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Documentary Sunday – Killer Subs in Pearl Harbor

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Posted by on December 11, 2017 in American History, Documentary Sunday

 

1941 – The Attack on Pearl Harbor

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In fact, the number actually rose above 2000.  When Japanese air forces arrived at the Naval base of Pearl Harbor near Honolulu, Hawaii around 8 in the morning, they brought with them undeniable destruction that thrust the United States into World War II, which lead to nearly five years of battle between America and Japan as well as Germany.

https://www.history.com/embed/21155670

My grandfather at the age of just twenty heard of the attack and soon after joined the USMC (The Marine Corps), and served in the 1st Batallion, 1st Regiment in Japan, and participated in the Battle of Guadalcanal a short while later.  Pearl Harbor not only changed the world forever, it also changed my family forever.  As a Corporal, my grandfather saw the story of what Japan was capable of with his own eyes; he faced near certain death every day, but he came home and hardly ever spoke of what he witnessed.  After his death in 1976, my family kept his uniform and a flag he brought home from Japan, which I remember finding as a girl and being fascinated by my family hero.  His heroism began with Pearl Harbor, as did the heroism of countless other men and women who joined the Second World War.  We owe everything to the sacrifice of the citizens of Pearl Harbor and that is why we still remember them to this day and for the days to come.

 
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Posted by on December 7, 2017 in American History

 

1322 – Robert the Bruce Defeats England’s Edward II at the Battle of Byland Moor

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Made famous in the movie Braveheart, Robert the Bruce would become King Robert I of Scotland (he was crowned in 1306, but the Scottish War for Independence would last nearly twenty more years).  He defeated English forces in Battle before, but his chances of victory increased when King Edward I died and was succeeded by his son Edward of Caernarfon, who was more occupied with unrest between the nobles of his own court and the murder of his favorite and possible lover Piers Gaveston.  Edward II was not a warrior king as his father had been and when he invaded Scotland in late 1322, but Bruce’s tactics of trickery left the English starving in a famine and when the king and his wife Queen Isabella took refuge at Byland Abbey in North Yorkshire, Bruce’s troops attacked and forced the royal couple to flee back to England.  The Scots had won their freedom.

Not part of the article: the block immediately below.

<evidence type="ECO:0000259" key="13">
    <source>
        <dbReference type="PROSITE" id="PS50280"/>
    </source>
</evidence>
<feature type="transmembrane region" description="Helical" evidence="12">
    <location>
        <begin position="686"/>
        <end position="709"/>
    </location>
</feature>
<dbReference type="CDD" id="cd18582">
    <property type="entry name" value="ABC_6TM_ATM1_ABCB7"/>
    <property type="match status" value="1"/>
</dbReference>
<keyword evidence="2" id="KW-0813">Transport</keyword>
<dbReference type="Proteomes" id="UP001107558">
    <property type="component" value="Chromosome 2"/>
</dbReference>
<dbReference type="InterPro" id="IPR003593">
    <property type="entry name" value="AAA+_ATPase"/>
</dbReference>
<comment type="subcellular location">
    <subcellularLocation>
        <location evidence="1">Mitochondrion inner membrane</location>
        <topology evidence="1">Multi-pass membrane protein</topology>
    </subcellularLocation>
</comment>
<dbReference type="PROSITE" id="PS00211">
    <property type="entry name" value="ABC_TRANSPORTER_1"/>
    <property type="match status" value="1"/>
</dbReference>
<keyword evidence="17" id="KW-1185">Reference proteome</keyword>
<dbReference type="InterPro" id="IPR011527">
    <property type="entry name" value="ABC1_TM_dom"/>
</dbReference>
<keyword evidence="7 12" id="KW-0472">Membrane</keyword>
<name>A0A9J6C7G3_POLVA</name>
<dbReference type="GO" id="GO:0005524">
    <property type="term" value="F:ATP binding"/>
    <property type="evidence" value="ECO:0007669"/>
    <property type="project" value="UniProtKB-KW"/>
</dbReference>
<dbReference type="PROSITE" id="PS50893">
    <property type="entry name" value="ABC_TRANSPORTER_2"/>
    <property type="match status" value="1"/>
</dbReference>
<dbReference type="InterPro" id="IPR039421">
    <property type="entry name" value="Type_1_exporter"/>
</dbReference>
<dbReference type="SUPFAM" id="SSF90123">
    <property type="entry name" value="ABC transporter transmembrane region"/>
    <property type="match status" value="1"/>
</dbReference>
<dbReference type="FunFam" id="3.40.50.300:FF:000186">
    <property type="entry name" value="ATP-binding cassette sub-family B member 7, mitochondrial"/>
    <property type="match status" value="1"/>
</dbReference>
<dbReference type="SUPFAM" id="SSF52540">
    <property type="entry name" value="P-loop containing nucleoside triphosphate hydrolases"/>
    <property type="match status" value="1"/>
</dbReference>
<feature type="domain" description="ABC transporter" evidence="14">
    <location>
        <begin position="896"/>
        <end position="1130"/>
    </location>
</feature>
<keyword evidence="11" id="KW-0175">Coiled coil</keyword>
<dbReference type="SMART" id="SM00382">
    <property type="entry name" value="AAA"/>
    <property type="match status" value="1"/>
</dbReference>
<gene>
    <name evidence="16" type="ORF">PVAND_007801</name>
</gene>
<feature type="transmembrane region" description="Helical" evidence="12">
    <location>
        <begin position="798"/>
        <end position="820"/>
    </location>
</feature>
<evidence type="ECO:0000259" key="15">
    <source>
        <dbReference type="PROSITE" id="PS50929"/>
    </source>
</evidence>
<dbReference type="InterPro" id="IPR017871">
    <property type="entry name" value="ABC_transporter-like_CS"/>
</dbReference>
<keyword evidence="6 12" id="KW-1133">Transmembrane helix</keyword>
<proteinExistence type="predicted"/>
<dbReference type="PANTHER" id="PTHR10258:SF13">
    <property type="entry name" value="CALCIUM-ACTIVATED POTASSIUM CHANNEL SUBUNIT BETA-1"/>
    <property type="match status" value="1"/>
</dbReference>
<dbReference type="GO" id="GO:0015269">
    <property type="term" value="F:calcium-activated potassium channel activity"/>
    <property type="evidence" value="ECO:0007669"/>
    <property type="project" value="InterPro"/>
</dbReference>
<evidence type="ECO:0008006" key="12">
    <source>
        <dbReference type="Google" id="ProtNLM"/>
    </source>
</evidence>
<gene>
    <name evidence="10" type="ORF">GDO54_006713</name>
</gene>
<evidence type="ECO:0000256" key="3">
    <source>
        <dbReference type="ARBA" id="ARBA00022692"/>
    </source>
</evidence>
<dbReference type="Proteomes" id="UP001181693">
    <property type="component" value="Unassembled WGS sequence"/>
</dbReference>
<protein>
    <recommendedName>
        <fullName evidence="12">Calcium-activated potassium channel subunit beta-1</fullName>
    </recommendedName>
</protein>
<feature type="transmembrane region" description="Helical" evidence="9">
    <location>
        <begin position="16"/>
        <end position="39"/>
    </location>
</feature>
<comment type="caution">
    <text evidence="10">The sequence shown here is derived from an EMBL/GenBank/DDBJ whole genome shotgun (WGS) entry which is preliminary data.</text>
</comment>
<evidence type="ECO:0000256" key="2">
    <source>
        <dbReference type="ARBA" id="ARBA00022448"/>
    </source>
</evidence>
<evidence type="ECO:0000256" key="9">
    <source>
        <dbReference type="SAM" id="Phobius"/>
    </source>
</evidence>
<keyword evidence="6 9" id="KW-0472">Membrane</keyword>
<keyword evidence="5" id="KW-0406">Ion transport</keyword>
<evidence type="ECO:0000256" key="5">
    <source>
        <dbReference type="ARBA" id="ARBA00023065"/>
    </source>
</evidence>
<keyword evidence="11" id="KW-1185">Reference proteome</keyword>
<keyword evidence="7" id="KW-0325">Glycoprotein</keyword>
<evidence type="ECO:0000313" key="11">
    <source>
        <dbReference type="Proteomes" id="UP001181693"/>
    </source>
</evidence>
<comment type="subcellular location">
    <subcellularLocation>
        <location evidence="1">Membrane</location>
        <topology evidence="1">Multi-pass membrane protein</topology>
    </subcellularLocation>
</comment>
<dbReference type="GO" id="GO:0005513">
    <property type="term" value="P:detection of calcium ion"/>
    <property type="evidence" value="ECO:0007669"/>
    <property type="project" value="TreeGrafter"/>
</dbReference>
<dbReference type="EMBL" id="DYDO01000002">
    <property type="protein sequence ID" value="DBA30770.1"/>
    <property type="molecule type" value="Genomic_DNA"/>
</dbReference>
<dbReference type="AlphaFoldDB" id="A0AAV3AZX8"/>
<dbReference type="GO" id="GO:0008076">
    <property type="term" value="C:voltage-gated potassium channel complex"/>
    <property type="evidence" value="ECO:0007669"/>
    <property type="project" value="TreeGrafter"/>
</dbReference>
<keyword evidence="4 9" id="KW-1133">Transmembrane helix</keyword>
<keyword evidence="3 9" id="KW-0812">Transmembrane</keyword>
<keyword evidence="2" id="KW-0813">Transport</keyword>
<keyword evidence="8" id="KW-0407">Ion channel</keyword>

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Posted by on October 14, 2017 in British Royalty

 

1537 – Edward VI of England is Born

Painting of Prince Edward as a baby, depicted with regal splendour and a kingly gesture. He is dressed in red and gold, and a hat with ostrich plume. His face has delicate features, chubby cheeks and a fringe of red-gold hair.

Edward was born to great fanfare and relief at Hampton Court Palace as the only legitimate son of Henry VIII, though his mother, Henry’s third wife Jane Seymour, died of complication from the birth and labor, which lasted for three days.  The prince was brought up by stepmothers and the women of his father’s household, and though he was only nine years old when he came to the throne of England and Ireland, he was highly intelligent and talented, and is described as a rather aloof young man, though he was also generous and kind like his mother, whom he was said to resemble right down to the color of his blond hair.

When in 1553 Edward grew devastatingly ill with what many believe to be tuberculosis (similar to his illegitimate half-brother Henry Fitzroy who died of the disease in 1536), he knew that he had to take drastic steps for his succession; while his oldest sister Mary was supposed to inherit the crown next, she was a devout Catholic and Edward had worked to secure Protestantism as the official religion of his country and feared that she would undo all he and his father had accomplished with the Reformation, and Elizabeth’s true legitimacy was still questioned due to charges of adultery and high treason that led to the execution of her mother Anne Boleyn.  In a bold move, he declared in his will that his successor would be his cousin Lady Jane Grey, daughter of the Duchess of Suffolk and granddaughter to Henry VIII’s sister.  When Edward finally did die at the age of just fifteen, it sparked a small civil war between Jane’s family (she was married to the son of the ambitious Duke of Northumberland who wanted a puppet to control on the throne) and Mary, who was the rightful heir.  In the End, Jane ruled for just nine short days before being imprisoned in the Tower of London where she was later executed along with her husband and father-in-law and Mary was declared Queen of England in her own right.

 
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Posted by on October 12, 2017 in British Royalty, The Tudors

 

Documentary Sunday – Nefertiti and the Lost Dynasty

 
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Posted by on October 8, 2017 in Ancient Times, Documentary Sunday

 

Documentary Sunday – Elizabeth’s Pirates

 
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Posted by on October 1, 2017 in Documentary Sunday, The Tudors

 

Documentary Sunday – Egypt’s Lost Queens

 
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Posted by on September 24, 2017 in Ancient Times, Documentary Sunday